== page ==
So what is the reason for this color change? This scientific article on iguanas provides the answer. Stating that:

Body colour of the green iguana changes depending on its mood and is a good form of visual communication. Highly aroused green iguanas usually lighten their typical brownish green hue, within five minutes of arousal. Males who have been ousted from their territory during mating season also display a visual form of defeat in the form of a colour change from the reddish orange colour displayed during mating season to a dull brown.

The speed of the color change is quite remarkable, taking place within hours:

This colour change can take place in a matter of hours and the iguana remains this way until it regains control of its territory

The color of the iguana will also change during the mating season:

Mating season for the green iguana occurs just before the start of the rainy season in the tropics. Males usually experience intensification of colour at the start of the mating season with larger males changing colour to bright red or golden hues of orange along with this change in colour was an increase in the number of displays occurred with males becoming well spaced apart and conspicuous. This reduced the number of incidences of males meeting each other and reduced the occurrence of antagonistic encounters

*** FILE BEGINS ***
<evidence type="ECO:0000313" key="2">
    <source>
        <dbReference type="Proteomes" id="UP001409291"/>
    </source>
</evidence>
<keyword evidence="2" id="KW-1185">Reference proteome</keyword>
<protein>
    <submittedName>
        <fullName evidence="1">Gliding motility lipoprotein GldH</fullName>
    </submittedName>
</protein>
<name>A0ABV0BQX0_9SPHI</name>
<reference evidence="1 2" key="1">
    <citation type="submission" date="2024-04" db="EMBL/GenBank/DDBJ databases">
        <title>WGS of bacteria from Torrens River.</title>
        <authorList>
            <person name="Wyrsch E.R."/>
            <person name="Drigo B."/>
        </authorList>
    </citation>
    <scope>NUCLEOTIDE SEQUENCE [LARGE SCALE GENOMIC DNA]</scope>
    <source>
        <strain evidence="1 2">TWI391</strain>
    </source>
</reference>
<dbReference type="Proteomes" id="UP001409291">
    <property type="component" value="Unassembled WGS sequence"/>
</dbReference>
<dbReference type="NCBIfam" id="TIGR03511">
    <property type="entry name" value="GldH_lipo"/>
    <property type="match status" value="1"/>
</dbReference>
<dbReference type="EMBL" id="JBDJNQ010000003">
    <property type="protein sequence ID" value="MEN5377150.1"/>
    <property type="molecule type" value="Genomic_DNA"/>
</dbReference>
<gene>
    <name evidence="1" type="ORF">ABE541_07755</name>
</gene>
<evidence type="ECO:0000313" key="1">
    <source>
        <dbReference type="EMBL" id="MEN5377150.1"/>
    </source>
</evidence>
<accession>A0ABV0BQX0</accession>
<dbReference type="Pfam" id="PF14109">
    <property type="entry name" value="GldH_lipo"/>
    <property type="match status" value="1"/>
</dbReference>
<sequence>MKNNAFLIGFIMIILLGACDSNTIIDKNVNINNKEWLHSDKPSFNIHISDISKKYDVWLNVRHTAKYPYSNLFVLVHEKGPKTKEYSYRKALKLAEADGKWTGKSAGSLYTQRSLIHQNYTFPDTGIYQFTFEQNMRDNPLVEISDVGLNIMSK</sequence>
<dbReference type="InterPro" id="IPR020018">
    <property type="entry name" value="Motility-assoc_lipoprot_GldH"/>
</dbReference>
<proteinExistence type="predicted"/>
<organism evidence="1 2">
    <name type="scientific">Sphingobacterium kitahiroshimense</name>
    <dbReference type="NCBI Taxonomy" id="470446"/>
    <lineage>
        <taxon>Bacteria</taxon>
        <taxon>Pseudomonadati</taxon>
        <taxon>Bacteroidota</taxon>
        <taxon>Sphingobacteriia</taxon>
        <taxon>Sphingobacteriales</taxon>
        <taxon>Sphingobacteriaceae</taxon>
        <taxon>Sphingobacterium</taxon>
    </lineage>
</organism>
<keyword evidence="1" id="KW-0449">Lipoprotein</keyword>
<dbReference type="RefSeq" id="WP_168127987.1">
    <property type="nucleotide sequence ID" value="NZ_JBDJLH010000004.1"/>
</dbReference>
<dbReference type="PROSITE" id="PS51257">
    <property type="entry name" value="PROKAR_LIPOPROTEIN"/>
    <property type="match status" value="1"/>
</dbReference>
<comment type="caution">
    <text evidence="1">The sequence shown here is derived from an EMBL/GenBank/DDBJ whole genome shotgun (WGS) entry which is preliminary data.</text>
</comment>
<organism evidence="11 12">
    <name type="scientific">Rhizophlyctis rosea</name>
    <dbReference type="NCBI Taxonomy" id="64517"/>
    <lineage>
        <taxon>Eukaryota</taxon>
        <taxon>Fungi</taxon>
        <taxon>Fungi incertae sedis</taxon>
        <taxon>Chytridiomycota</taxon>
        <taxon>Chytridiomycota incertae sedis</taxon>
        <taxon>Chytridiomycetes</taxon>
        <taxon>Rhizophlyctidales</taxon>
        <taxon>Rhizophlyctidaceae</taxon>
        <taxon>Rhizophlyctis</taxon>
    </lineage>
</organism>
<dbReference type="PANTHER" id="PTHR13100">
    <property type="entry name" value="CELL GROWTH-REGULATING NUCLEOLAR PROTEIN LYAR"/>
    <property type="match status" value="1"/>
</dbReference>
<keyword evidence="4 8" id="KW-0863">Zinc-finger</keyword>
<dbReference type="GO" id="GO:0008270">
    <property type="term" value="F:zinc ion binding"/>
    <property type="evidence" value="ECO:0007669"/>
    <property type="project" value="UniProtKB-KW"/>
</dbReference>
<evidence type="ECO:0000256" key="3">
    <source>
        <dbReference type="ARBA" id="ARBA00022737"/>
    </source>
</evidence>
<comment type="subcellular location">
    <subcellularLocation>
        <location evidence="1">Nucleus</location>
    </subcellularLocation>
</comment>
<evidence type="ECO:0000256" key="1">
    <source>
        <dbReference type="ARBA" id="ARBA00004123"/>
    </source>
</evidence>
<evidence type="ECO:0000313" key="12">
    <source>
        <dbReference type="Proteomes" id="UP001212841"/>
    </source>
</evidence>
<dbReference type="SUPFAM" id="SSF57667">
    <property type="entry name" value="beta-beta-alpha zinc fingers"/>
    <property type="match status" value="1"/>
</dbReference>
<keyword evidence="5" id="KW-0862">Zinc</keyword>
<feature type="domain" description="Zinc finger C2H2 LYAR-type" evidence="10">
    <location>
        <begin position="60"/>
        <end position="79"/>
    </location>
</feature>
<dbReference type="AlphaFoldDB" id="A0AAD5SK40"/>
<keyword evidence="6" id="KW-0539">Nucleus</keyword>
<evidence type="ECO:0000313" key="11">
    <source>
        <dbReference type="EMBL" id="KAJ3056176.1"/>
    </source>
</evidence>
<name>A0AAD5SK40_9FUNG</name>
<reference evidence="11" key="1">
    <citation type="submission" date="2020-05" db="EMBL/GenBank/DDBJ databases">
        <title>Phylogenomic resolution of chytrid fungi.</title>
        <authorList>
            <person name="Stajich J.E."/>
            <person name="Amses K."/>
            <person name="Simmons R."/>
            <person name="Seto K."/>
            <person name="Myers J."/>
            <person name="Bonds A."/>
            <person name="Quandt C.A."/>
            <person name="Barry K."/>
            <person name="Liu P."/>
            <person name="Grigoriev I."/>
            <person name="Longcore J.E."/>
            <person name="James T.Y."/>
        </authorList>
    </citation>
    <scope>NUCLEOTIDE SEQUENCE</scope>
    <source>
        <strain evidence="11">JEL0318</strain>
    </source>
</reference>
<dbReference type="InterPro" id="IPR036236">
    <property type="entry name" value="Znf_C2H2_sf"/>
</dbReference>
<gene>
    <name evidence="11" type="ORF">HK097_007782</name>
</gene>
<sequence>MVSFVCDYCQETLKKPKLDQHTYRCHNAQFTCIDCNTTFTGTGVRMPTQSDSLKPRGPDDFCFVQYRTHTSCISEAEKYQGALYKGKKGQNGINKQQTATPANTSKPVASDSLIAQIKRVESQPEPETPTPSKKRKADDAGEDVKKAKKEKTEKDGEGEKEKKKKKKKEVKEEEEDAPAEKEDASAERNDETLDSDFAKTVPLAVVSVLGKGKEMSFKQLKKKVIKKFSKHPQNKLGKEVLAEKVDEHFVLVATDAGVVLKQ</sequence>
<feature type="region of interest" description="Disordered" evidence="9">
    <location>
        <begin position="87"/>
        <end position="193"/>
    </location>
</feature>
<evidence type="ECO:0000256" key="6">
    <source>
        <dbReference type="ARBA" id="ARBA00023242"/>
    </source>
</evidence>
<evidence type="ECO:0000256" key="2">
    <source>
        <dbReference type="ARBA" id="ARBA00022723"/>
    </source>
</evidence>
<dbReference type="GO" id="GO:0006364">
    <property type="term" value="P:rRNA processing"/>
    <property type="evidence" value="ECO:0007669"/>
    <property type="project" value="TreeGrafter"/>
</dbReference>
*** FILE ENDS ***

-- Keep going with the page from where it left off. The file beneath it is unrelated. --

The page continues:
The reason for the black color is more normal. The green iguana turns color with age, becoming black or brown as it becomes older:

The adults become more uniform in color with age, whereas the young may appear more blotchy or banded between green and brown. Color of an individual may also vary based upon its mood, temperature, health, or social status.
Source: https://animaldiversity.org/accounts/Iguana_iguana/

Examples of the green iguana (Iguana iguana): enter image description here enter image description here

First Image Reference: https://www.inaturalist.org/photos/21169473, Photo 21169473, (c) Andrés Mauricio Forero Cano, all rights reserved, uploaded by Andrés Mauricio Forero Cano

Second Image Reference: https://www.inaturalist.org/photos/187564945, Photo 187564945, (c) Luiz Carlos Ramassotti, all rights reserved, uploaded by Luiz Carlos Ramassotti